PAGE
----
Home to Saint Nicholas, the Aurora Borealis, the midnight sun and the polar night, as well as many species rarely encountered elsewhere in Europe, Finland is one of Europe's last great wilderness areas. Its relatively unspoilt territories are reflected in the coniferous taiga forests and the many lakes and bogs which together dominate 80% of the landscape.
Much of the northern and central regions experience a subarctic climate for half of the year, with regular snowfalls adding a sense of peace and natural harmony. Winter north of the arctic circle is where the treeless fells of Lapland are cloaked in the bluish polar night and the celebrated northern lights flicker in the skies. At Finland's northernmost point, the sun does not set for 73 consecutive days in the summer.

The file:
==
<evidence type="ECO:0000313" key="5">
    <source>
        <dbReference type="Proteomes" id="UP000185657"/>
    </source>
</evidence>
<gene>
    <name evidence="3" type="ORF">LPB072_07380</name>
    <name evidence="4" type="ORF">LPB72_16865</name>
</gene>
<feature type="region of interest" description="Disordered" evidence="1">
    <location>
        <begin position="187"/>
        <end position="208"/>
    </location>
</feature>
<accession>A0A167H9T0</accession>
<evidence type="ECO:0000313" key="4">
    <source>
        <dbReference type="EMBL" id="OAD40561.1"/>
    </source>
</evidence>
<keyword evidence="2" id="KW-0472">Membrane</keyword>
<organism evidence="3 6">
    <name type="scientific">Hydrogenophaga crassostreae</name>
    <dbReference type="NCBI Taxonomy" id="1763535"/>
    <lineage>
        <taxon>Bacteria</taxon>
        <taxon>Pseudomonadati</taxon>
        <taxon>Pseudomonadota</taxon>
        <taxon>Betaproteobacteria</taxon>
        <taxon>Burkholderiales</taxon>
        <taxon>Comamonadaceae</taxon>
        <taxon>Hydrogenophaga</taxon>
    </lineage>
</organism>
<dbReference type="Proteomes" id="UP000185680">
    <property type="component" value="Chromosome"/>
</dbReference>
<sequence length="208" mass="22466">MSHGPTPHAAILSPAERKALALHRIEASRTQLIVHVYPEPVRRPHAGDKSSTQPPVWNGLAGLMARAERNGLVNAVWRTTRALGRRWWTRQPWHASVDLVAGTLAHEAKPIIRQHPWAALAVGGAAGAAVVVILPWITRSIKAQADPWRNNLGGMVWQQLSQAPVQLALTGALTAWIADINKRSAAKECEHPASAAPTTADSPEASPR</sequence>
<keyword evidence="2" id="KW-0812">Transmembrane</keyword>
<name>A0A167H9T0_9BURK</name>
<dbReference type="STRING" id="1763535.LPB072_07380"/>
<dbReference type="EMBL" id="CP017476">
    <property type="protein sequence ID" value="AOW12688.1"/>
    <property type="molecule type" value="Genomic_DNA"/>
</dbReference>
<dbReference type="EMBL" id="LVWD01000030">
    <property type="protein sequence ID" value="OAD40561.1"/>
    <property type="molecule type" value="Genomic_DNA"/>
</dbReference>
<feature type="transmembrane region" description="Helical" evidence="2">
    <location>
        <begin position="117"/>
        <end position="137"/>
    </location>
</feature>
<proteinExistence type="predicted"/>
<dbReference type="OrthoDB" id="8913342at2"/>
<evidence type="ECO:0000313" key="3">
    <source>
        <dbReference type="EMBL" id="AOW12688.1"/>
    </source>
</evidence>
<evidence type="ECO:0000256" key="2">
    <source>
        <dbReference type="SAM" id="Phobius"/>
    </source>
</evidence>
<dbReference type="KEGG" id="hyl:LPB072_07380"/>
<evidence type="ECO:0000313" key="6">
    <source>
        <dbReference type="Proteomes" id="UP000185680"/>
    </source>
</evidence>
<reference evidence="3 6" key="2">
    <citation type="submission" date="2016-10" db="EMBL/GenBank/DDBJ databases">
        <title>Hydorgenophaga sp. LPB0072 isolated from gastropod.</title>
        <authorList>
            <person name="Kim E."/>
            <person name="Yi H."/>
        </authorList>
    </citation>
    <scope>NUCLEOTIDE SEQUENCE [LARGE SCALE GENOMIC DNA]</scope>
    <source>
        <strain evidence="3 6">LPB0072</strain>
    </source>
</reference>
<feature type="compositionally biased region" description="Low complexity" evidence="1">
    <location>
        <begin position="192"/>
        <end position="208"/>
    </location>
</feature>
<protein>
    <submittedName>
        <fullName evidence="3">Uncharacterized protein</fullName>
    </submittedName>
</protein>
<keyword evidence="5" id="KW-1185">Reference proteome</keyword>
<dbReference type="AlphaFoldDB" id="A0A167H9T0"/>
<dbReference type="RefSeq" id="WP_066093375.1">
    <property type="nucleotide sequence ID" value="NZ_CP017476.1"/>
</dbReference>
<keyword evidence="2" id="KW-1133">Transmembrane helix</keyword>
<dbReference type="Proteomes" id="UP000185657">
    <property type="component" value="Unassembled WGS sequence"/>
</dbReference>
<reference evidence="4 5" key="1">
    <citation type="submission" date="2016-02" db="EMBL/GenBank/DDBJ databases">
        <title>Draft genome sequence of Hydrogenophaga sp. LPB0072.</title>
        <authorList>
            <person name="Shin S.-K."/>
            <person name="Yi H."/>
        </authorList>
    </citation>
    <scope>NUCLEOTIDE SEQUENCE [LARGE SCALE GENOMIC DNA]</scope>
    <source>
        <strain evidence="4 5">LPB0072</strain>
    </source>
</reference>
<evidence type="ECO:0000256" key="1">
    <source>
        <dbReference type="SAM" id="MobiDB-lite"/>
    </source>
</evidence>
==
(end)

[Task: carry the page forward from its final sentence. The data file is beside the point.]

Finland's popularity with birdwatchers is testimony to the wide array of unique species found here - including owls, woodpeckers and grouse. Finland also supports charismatic mammals such as brown bears (the national animal), lynx, wolverine and reindeer.
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Single-photographer portfolios from this region can be browsed under the search terms "Jorma Luhta Finland" or "Markus Varesvuo Finland".